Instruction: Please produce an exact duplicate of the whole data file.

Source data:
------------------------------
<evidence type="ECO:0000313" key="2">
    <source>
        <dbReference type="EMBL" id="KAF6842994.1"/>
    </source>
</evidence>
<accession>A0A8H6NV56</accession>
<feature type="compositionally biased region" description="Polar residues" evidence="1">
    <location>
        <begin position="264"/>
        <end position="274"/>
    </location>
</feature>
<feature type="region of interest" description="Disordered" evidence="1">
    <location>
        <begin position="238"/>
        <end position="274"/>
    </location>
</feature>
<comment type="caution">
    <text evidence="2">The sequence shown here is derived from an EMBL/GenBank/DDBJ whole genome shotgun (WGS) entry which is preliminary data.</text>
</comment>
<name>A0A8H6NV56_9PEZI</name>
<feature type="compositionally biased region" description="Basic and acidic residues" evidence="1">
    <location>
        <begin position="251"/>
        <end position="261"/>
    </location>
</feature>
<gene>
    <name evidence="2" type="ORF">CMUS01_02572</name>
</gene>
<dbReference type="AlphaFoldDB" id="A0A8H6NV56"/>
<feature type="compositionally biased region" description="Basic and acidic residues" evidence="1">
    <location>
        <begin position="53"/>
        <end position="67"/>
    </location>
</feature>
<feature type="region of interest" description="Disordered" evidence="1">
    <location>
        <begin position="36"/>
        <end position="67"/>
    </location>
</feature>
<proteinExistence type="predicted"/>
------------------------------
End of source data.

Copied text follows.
<evidence type="ECO:0000313" key="2">
    <source>
        <dbReference type="EMBL" id="KAF6842994.1"/>
    </source>
</evidence>
<accession>A0A8H6NV56</accession>
<feature type="compositionally biased region" description="Polar residues" evidence="1">
    <location>
        <begin position="264"/>
        <end position="274"/>
    </location>
</feature>
<feature type="region of interest" description="Disordered" evidence="1">
    <location>
        <begin position="238"/>
        <end position="274"/>
    </location>
</feature>
<comment type="caution">
    <text evidence="2">The sequence shown here is derived from an EMBL/GenBank/DDBJ whole genome shotgun (WGS) entry which is preliminary data.</text>
</comment>
<name>A0A8H6NV56_9PEZI</name>
<feature type="compositionally biased region" description="Basic and acidic residues" evidence="1">
    <location>
        <begin position="251"/>
        <end position="261"/>
    </location>
</feature>
<gene>
    <name evidence="2" type="ORF">CMUS01_02572</name>
</gene>
<dbReference type="AlphaFoldDB" id="A0A8H6NV56"/>
<feature type="compositionally biased region" description="Basic and acidic residues" evidence="1">
    <location>
        <begin position="53"/>
        <end position="67"/>
    </location>
</feature>
<feature type="region of interest" description="Disordered" evidence="1">
    <location>
        <begin position="36"/>
        <end position="67"/>
    </location>
</feature>
<proteinExistence type="predicted"/>